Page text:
#Gripesinsauga – The Roundabout


Published November 29, 2013 at 9:24 pm


On this blustery winter morning, I have but one big complaints regarding the City Centre. No one understands the two-year-old roundabout.

The Roundabout

City Centre’s famed roundabout was born in the summer of 2011. While it’s still in its infancy, it’s not a baby anymore, so it’s strange that so many people (unless they’re new to the area) fail to use it properly.

The city warned us it was coming months before completion. We covered it. The Globe and Mail covered it.  The city walked us through how to use it with both text and diagrams.

So while I’m sure most drivers make it through the well-signed (our editor counted 28 signs leading up to it) traffic circle, a few others make these very common errors:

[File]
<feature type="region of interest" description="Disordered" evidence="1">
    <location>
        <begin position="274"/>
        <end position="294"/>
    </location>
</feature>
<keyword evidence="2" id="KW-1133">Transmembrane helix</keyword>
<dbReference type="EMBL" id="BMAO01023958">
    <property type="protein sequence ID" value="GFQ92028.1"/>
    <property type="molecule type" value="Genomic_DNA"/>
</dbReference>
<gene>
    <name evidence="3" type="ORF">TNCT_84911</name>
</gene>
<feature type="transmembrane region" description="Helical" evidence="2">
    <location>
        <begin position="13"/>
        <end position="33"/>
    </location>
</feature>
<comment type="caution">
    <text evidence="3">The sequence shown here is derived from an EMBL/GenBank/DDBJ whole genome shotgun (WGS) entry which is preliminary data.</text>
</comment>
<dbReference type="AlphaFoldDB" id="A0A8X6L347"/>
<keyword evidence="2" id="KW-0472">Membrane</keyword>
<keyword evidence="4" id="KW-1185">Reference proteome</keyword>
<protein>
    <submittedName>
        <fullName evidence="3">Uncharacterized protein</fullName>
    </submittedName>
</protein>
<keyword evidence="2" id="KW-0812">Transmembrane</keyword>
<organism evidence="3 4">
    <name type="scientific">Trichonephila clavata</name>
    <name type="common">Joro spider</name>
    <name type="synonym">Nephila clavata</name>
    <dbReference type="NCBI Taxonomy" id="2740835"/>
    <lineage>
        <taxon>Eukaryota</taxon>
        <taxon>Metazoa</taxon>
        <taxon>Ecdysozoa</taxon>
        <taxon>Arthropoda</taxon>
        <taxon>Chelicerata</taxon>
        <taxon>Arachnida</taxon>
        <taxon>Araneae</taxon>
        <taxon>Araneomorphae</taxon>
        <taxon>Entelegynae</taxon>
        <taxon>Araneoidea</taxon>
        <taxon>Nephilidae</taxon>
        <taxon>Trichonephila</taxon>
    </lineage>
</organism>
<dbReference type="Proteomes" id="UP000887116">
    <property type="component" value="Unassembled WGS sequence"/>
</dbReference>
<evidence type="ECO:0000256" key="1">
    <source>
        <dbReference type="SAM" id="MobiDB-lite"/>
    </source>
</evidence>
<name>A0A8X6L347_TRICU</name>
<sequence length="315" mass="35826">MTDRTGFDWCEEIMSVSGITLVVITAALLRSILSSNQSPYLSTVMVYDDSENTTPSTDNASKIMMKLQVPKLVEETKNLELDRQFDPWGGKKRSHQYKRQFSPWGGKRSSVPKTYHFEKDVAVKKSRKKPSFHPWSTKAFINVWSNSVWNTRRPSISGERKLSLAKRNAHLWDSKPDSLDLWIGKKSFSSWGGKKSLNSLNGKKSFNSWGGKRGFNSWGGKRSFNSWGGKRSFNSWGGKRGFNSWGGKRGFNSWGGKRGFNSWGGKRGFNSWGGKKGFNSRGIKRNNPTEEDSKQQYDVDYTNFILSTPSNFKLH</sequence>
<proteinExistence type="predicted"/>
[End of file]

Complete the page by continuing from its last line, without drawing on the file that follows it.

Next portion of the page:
1) They ignore the yield sign, assuming it’s a “first come, first server” deal. It’s not. Respect the yield sign. Not doing so can cause an accident.

2) They treat the yield signs like a stop sign. Yield signs are not stop signs, they are signs that indicate that the driver is to stop and wait if there are other cars that have the right of way. If there are no cars or if you have the right of way, you can proceed without stopping.

3) They treat it like a four-way stop. Yield signs are not stop signs and you do not need to stop and wait for the person who arrived first to drive through. It’s courteous (in theory, not in practice), but it impedes the flow of traffic and confuses other drivers.  If one person treats it like a four-way stop, others who are less familiar with the roundabout might start doing the same. This will make Sheridan students late for class and shoppers late for purchasing Christmas gifts. You don’t want someone to miss a test or the last cashmere sweater dress at Banana Republic because you were confused, do you?

With today being Canada’s slightly watered-down (probably in a good way) Black Friday celebration, it’s best to use the roundabout with caution when entering the Square One parking lot. Nothing ruins the shopping experience faster than an impromptu and preventable oopsie.


insauga's Editorial Standards and Policies advertising